Spicy cinnamon scents of the season nearly shame us into draping our being and abode in orange, brown, and moody maroon.  Nervous breezes tease the leaves taunting them to hold tight while they still have a chance.  

What is it about October that keeps many straddled on the fence of melancholy and mirthful? (Jolly, carefree, cheerful, festive, frolicsome…so many good ones, but mirthful begins with an “M”, plus, it is equally fun to say!)   I don’t know, for me, October has always been the lead into November third, the death of my sister Andrea.  When the air begins to cool and that little rush of wind brushes over my face, time stops. For a few moments, my forty-eight-year-old mind rewinds to when I was nineteen.  The phone call, “Honey, its Mom. Andrea’s been in a terrible accident, you need to come to the hospital right away!” (The first seven chapters of my book map out every nook and cranny of knowledge, emotion, and perspective on this subject so I must stop here.  I do hope you’ll get the book when it becomes available.) So, there is that. Now, the heaviness of the season is concentrated on October sixth, the death date of my mother. I want to be a big girl and say something like, “home-going” or “Heavenly birthday”, but sometimes it’s okay to be transparent and just hurt.  

Oh dear, here she goes, she’s gonna do it.  She is really gonna quote Barry Manilow…

And when October goes, the same old dream appears

And you are in my arms, to share the happy years

I turn my head away to hide the helpless tears

Oh, how I hate to see October go

We sang this song in my high school choral group and now every October I watch the leaves on the trees sway and clap while applauding the moments, happy or sad.  Tripping and falling all over the words, I sing the song anyway, eventually landing on, “Oh, how I hate to see October go”.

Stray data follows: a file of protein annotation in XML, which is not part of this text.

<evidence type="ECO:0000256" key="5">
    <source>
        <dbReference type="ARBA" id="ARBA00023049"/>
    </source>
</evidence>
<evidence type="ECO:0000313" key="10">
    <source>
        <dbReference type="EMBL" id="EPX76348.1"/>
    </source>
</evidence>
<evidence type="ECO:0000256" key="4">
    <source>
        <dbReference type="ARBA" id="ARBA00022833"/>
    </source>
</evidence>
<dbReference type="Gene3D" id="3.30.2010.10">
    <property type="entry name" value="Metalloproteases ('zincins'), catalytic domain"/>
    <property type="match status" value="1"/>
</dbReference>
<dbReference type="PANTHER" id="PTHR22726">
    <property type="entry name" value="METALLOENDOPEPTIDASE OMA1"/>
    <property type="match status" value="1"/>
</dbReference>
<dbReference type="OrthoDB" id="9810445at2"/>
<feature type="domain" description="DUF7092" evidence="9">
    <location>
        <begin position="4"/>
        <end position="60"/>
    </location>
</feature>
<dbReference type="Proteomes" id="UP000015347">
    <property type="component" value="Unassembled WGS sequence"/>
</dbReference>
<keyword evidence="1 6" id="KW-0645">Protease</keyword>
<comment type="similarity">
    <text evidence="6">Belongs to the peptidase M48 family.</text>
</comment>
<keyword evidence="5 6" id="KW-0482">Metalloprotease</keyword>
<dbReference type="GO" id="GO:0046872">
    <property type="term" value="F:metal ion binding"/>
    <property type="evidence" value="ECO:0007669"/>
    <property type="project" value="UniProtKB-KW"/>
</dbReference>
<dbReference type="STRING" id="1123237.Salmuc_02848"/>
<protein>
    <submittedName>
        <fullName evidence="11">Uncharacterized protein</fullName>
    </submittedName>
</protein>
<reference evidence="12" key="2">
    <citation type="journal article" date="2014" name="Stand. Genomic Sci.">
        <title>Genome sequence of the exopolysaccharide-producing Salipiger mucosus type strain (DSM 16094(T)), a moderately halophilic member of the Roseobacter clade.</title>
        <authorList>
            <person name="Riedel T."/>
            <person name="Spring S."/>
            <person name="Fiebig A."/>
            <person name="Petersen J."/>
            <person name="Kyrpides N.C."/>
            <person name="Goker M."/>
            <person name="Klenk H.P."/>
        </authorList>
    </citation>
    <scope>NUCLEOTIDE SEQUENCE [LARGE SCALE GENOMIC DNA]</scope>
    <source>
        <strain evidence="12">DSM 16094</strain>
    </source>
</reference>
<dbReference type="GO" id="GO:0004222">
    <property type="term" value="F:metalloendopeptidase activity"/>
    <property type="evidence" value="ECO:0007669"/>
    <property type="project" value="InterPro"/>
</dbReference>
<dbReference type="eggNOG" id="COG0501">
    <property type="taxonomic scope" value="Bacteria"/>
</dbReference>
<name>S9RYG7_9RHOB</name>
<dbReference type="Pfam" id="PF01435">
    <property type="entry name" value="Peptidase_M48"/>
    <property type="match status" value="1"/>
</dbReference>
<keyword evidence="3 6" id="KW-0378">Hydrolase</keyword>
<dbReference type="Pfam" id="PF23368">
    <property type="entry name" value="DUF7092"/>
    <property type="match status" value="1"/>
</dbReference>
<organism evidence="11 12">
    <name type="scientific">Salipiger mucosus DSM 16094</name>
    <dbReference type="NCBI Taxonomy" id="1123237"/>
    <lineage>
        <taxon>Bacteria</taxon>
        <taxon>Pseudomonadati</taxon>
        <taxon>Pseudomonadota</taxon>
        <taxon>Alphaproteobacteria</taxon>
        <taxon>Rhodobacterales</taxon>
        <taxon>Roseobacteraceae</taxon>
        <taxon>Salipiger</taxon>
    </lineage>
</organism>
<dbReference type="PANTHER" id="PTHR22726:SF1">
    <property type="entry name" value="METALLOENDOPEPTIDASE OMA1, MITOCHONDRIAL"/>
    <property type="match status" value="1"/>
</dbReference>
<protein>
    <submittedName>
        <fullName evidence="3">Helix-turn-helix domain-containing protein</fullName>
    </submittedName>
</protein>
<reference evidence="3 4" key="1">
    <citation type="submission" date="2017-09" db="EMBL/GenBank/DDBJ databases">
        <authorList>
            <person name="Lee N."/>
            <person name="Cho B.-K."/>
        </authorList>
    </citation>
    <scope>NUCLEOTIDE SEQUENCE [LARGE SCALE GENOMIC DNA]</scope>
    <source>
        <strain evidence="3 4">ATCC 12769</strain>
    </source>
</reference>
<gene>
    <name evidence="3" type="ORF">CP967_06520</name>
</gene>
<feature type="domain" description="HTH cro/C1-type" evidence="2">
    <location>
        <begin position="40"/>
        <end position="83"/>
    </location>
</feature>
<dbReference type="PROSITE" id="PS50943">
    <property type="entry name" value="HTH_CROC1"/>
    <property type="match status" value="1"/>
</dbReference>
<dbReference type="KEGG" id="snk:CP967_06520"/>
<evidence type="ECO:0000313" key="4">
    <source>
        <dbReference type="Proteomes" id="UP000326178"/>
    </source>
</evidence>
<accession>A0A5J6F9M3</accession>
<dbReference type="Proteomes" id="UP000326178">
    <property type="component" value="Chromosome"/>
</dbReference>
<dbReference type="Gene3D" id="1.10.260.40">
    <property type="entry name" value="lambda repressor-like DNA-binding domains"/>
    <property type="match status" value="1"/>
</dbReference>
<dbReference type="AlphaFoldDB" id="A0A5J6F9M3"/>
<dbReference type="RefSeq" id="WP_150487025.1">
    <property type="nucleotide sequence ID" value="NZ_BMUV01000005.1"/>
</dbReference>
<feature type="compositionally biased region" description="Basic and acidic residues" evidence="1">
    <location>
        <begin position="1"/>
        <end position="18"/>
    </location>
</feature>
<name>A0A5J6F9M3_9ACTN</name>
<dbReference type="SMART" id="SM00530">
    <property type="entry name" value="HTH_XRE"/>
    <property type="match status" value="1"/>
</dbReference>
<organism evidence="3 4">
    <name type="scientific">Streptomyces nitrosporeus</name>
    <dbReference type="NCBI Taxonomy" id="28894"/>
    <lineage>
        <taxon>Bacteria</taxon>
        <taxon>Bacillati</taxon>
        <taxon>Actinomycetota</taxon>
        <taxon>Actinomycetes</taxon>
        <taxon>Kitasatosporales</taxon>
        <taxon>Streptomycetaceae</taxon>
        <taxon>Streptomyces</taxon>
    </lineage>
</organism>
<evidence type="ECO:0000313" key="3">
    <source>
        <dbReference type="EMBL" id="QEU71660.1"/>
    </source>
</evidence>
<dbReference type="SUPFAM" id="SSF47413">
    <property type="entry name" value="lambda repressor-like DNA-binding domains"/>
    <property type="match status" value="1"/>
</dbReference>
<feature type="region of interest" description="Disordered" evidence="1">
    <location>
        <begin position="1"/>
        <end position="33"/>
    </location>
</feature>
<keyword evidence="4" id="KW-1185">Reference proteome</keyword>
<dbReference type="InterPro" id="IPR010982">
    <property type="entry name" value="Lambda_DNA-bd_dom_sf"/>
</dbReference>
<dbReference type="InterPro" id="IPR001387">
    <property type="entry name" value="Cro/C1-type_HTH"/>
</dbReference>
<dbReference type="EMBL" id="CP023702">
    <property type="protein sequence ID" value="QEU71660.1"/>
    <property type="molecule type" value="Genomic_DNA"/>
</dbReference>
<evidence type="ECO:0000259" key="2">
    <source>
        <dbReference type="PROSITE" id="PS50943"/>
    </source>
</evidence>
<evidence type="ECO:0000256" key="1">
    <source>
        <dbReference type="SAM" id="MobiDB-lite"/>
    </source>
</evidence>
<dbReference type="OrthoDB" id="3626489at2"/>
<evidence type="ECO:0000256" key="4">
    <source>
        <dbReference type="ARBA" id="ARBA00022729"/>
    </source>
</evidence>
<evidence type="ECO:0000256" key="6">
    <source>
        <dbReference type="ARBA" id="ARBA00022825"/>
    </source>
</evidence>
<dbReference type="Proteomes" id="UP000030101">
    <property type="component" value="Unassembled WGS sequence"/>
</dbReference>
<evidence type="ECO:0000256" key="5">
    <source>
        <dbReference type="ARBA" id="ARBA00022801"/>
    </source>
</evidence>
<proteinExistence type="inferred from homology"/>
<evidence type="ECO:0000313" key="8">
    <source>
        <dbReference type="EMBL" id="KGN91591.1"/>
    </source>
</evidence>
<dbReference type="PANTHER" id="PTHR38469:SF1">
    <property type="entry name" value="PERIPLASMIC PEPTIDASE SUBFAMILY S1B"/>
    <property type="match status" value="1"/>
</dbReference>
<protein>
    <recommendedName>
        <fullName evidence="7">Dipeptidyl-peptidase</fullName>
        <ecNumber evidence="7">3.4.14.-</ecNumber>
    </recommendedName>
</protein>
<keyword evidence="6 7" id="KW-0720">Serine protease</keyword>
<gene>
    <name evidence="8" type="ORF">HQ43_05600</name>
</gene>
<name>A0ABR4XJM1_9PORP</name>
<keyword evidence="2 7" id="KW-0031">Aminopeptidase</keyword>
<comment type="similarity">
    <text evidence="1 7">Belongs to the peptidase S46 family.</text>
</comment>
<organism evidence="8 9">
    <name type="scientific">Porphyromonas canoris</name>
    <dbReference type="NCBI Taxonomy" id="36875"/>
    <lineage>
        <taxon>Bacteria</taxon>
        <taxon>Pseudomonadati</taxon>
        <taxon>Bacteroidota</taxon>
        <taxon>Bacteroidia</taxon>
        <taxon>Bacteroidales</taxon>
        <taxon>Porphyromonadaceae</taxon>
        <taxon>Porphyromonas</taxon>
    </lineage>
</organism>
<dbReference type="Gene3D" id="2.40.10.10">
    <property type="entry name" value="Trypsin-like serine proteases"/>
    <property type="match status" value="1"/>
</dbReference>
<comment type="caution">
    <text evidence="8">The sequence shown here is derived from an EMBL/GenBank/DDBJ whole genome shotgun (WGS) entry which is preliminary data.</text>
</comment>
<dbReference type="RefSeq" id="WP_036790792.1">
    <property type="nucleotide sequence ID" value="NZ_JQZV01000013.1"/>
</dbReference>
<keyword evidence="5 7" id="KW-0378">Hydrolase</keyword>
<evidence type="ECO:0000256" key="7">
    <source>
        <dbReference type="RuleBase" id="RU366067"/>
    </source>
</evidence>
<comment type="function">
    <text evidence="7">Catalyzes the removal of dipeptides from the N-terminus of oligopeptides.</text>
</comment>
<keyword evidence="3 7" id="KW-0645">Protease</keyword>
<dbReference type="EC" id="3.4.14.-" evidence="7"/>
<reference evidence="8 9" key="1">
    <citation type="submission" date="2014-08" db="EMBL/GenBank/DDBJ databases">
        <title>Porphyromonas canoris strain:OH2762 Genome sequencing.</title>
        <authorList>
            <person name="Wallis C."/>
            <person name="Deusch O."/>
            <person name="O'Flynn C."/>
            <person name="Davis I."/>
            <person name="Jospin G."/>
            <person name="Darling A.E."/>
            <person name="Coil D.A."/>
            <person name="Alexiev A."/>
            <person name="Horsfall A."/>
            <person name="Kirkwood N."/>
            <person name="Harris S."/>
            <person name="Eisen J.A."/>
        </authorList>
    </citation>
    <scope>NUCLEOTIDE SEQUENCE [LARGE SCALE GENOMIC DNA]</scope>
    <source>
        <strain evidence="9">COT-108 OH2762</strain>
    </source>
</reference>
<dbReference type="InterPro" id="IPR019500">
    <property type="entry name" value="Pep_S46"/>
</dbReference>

It’s the consistency of their story, the lifecycle of the leaves, which makes it all okay.  Little springtime emerald buds unfold with the anticipation of really putting on a show. Brilliant in season, providing shade and purifying the world.  And then, just before October goes, with a twist of the wrist, we are immersed in a kaleidoscope of color. Brilliant orange, red, pink, and yellow, nature’s magic show.  Overnight artwork. Quite a painter He is!

Where did the colors come from?  Green to red, not possible. Green to pink, even more not possibly-er (I know!  I have no editor on the blog so I do what I want…☺)   Yes, the green is pretty for the first few weeks, then we get used to them and they become just, well, ordinary, hum-drum, every day leaves.  

Turns out, beauty is found in the process of withholding.

When October goes the amount of daylight grows shorter, as it relates to the autumnal equinox.  This causes a chemical change in the leaf, which in short, causes the flow of water up through the trunk and into the veins of the leaf to cease and then, BAM!   The green pigment, chlorophyll, deprived of need, fades away and then our eyes feast on a visual symphony of autumn’s finest color palette. 

It’s in the withholding.

The reigns are pulled back on sunlight.  The water is blocked and turned away at the gate.

Withholding is necessary to morph the mundane into something mesmerizing and beautiful.

So often I wonder, what is the withholding in our lives which is planned and intended for our good?  God is God in the winter, spring, summer, and fall of our lives.  (Here, I will refrain from quoting James Taylor.)  He is God in every season. Temperatures and temperaments change, yet God is unchanging.   At nineteen I discovered a wonderful truth about life. God is ALWAYS in the know and ALWAYS in control.  This knowledge has been my security and peace. He brings rain in season and even has a reason for the snow. (What?  Yes, Papaw, snow is good!) Even in the midst of the chilly night of despair and fear, we discover the most amazing snowflakes and diamonds dripping from trees.  There is beauty in the frozen tundra of life. Beauty reserved and waiting to be discovered in those places.  

“He has made EVERYTHING beautiful in its time.” -Ecclesiastes 3:11

The leaves, they bud, and bloom.  Flourish and fascinate. They rain upon the earth and nourish the foundation to begin again and again and again.  

Oh yeah, the color?  It was within the leaf the whole time!  The green pigment kept it hidden until its big reveal.

Something beautiful is about to happen.  Trust the process. Wait for it!

(“You’ve Got a Friend”) ☺

Photo by Aaron Burden on Unsplash .

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